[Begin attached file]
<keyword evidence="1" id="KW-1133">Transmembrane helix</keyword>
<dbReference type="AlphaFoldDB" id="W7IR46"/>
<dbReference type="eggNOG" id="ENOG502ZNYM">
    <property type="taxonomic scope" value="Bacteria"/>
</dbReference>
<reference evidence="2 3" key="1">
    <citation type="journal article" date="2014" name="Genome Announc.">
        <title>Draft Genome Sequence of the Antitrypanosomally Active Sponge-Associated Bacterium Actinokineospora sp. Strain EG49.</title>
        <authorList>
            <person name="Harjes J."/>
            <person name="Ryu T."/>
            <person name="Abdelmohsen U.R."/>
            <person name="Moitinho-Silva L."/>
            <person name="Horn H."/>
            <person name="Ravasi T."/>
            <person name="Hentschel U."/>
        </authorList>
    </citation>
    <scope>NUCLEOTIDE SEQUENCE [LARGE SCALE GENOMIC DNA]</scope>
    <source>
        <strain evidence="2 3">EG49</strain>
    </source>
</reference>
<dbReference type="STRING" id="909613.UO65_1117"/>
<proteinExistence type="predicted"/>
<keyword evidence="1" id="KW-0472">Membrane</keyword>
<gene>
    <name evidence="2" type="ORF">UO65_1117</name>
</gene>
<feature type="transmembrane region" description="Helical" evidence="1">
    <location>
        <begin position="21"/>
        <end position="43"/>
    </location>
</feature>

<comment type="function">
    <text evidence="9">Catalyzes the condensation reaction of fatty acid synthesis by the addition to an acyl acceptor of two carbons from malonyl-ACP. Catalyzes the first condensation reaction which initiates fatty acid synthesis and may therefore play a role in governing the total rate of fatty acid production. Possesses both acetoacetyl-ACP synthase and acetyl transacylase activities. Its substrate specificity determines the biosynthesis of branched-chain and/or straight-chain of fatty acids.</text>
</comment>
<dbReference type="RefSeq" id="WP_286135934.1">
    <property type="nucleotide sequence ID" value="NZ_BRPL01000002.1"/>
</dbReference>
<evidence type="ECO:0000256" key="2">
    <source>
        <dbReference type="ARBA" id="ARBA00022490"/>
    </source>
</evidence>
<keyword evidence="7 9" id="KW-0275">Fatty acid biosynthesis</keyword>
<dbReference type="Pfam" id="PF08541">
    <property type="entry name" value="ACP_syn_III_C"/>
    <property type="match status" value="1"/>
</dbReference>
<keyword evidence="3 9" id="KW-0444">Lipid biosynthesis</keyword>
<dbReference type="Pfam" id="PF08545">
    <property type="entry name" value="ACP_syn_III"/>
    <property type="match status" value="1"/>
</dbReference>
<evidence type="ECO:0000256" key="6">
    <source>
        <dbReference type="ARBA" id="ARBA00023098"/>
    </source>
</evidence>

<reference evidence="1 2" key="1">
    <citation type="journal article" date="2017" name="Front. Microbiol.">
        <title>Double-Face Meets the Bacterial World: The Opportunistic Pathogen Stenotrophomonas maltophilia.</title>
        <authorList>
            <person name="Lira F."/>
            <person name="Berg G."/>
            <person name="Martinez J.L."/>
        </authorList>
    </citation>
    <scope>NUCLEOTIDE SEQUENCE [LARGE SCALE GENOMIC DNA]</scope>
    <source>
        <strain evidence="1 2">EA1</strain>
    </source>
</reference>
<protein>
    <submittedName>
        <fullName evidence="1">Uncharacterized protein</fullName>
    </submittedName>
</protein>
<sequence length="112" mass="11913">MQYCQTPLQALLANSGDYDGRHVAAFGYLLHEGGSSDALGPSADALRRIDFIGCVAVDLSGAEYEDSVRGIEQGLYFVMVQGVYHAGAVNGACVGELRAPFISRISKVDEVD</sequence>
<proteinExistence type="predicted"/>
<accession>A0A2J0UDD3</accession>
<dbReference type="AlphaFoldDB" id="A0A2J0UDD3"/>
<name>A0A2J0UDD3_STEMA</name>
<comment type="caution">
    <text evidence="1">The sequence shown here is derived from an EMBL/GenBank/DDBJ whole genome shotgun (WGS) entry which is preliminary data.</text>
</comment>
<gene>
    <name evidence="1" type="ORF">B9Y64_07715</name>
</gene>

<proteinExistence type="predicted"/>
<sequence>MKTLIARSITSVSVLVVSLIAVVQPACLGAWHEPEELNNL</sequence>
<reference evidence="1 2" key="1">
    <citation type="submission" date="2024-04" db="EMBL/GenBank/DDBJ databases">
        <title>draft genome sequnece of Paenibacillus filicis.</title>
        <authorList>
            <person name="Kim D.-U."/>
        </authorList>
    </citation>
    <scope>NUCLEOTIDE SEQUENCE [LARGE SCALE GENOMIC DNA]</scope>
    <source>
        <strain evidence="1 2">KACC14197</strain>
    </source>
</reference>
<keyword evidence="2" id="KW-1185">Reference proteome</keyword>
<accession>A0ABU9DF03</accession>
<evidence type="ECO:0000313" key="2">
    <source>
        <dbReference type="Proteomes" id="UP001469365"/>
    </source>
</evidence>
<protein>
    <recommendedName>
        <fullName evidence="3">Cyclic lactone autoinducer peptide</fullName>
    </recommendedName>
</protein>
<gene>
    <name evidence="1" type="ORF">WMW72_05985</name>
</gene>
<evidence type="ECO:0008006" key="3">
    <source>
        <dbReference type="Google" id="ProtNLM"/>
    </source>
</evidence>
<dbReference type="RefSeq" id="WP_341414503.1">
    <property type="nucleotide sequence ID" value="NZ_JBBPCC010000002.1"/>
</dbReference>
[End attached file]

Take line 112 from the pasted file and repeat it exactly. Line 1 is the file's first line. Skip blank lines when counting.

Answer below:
</evidence>